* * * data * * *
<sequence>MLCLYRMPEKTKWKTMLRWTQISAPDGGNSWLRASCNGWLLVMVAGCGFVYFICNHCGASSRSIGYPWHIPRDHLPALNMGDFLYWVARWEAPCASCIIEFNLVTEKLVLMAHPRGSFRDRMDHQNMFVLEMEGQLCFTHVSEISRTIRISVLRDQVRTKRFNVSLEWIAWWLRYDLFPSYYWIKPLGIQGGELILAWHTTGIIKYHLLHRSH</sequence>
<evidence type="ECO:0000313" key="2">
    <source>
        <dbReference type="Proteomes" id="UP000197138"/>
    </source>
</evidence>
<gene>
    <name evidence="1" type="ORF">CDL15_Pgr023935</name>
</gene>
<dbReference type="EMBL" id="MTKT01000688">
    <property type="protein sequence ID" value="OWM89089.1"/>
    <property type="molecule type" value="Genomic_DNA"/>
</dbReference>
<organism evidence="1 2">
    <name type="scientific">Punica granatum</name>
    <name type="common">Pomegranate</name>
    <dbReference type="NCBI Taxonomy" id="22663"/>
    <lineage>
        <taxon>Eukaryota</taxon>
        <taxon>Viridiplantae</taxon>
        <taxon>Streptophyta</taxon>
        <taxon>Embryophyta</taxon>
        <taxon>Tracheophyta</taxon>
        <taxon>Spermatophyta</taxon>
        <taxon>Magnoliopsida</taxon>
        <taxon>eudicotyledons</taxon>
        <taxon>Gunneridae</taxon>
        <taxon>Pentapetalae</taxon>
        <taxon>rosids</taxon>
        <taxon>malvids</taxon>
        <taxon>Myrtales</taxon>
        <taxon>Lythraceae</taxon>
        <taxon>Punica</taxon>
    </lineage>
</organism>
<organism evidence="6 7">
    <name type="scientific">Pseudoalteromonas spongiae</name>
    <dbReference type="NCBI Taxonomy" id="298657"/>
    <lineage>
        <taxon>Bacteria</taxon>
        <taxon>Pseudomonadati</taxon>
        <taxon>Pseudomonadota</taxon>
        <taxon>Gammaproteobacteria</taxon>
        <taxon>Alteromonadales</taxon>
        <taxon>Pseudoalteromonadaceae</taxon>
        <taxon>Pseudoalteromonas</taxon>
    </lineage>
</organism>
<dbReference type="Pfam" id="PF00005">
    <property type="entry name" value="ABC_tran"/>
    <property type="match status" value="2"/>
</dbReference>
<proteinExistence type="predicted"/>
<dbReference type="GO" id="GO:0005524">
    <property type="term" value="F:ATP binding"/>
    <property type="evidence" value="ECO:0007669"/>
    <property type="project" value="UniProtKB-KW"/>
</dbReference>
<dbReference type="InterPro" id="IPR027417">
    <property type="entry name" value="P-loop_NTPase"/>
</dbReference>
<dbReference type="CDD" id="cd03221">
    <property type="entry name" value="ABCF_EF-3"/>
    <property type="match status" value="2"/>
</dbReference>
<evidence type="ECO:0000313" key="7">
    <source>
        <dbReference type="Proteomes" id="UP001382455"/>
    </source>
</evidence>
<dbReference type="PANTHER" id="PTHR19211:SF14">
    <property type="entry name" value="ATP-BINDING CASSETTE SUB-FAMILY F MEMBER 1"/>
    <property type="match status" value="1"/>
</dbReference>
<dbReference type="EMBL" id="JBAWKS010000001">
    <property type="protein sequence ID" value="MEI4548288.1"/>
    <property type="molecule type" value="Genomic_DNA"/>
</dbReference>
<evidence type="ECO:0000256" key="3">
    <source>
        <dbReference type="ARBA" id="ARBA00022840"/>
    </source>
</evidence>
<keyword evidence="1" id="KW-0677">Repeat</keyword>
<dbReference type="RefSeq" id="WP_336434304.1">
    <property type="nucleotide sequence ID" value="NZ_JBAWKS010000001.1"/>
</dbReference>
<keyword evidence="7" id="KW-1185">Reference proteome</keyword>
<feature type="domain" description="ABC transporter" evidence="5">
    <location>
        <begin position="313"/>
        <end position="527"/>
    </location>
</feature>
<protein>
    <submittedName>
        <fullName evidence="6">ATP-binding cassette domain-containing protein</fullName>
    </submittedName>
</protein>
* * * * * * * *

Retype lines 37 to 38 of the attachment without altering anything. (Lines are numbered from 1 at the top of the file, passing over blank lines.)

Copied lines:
    <name type="scientific">Pseudoalteromonas spongiae</name>
    <dbReference type="NCBI Taxonomy" id="298657"/>